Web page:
We all deserve to have confidence in our water

Photo by Marcin Szczepanski

Water. It touches everything we do. How many of you touched water today, and with confidence that the water was of good quality and would not cause you or your loved ones harm? If you:

● Brushed your teeth

● Took a shower

● Flushed a toilet

● Had a bowl of cereal, or

● Turned on a light

….you touched and/or benefited from water. Some water is easy for you to see and touch — it flows freely out of faucets and down drains; other water was used to make or distribute the things we eat or use in our daily lives and is called virtual water. Either way, the water you used today is mostly if not completely coming from the available freshwater on Earth, which makes up ~0.5% of the World’s water. We live in the water rich Great Lakes Basin, which holds 20% of the World’s available freshwater reserves.

20%!

So how is it, then, that within the most freshwater rich state in the country and among the most freshwater rich places in the world can we have something like the Flint Water Crisis?

The Flint Water Crisis came to be named in the aftermath of a fateful decision to change water sources without considering the condition of the Flint treatment plant and distribution system, and without using appropriate treatment methods to produce safe drinking water.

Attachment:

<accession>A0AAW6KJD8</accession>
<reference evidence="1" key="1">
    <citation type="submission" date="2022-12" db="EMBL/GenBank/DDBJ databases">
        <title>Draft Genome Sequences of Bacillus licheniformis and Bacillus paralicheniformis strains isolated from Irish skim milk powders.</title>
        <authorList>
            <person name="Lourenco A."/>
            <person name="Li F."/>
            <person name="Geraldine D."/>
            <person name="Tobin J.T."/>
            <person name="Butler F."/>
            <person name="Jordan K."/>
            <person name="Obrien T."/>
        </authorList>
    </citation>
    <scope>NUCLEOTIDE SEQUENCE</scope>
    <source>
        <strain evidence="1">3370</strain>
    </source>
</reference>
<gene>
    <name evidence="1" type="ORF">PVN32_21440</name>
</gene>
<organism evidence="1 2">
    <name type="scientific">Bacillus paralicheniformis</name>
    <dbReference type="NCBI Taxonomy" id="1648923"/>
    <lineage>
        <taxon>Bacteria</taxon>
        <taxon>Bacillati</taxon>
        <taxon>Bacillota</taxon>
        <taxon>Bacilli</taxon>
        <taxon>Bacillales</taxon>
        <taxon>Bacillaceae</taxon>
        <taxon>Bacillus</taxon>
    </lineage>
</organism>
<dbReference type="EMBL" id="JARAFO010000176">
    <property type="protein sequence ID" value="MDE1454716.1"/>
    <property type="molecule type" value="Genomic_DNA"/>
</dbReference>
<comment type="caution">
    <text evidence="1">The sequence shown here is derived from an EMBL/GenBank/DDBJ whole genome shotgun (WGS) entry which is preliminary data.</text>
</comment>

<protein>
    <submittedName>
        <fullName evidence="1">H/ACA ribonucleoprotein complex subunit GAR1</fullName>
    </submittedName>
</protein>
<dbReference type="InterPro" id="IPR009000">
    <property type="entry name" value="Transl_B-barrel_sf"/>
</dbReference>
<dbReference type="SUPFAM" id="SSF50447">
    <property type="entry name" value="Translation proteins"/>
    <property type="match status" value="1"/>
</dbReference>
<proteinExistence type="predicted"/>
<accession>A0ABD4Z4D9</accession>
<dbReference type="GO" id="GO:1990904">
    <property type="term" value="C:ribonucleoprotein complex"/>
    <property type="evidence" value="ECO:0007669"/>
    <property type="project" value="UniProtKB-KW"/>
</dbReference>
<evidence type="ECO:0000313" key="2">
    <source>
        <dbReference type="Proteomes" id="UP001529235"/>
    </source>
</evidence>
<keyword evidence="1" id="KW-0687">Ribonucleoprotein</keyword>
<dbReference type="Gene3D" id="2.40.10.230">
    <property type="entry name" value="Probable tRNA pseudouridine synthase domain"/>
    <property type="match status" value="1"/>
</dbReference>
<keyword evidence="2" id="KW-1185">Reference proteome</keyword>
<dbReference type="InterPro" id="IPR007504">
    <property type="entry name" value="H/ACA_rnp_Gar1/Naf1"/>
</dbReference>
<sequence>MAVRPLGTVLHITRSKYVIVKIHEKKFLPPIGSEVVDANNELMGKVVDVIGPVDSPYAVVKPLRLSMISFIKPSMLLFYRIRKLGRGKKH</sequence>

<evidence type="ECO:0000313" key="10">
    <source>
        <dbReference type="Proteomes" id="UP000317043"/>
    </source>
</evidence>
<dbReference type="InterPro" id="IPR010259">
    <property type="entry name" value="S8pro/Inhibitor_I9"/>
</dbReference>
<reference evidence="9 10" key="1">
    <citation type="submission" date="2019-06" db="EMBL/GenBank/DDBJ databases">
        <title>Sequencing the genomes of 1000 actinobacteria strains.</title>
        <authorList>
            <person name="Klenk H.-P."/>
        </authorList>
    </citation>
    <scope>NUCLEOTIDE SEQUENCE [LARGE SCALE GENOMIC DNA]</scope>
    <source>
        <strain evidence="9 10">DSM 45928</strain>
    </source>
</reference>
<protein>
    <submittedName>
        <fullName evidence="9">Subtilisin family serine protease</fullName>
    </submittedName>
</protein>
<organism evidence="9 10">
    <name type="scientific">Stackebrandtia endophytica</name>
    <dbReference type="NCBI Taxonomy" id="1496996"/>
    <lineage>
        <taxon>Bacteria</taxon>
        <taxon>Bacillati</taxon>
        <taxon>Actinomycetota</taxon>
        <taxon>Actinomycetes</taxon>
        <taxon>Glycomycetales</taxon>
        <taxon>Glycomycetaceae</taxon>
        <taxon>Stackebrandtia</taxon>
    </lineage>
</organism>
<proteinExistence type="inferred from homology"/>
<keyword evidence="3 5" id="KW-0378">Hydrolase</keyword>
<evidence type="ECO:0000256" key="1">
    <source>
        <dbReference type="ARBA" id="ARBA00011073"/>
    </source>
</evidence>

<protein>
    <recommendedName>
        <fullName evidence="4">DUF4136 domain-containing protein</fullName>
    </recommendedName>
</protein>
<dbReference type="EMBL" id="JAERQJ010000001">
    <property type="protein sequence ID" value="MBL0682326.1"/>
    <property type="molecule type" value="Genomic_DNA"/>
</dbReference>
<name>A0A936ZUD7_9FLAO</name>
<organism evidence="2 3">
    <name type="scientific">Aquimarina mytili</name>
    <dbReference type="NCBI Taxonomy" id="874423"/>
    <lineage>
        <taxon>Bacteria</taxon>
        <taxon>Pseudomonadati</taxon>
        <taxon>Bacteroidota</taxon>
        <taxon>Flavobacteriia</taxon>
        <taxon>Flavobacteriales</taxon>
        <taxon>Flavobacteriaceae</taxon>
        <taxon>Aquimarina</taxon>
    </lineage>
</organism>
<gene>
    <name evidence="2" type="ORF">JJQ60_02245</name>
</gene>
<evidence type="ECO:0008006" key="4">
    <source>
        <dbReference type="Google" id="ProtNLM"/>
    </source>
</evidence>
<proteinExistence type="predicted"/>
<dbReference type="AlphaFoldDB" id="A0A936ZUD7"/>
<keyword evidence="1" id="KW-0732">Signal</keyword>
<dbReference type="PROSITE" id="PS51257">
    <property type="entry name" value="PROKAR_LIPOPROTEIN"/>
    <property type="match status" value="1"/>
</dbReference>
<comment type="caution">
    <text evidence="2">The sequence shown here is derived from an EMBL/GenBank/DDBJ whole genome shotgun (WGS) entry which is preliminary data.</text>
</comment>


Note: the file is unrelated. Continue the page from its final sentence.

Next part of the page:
One consequence of the change in water source was inadequate corrosion protection, which resulted in lead release into drinking water and exposure throughout the Flint population. Lead — a neurotoxin for which no exposure is considered safe, especially for the most vulnerable among the population which includes the babies, young children and pregnant women.

Other consequences from inadequate treatment of the water source inevitably resulted in other public health-related events, such as: too much disinfectant causing harmful byproducts; too little disinfectant possibly allowing for pathogens to survive and regrow in the system; water quality conditions that lead to a Legionnaires’ Disease outbreak; and evidence of a spike in pneumonia not identified as Legionnaires’ Disease. These are conditions that immune compromised individuals and the elderly can be vulnerable to.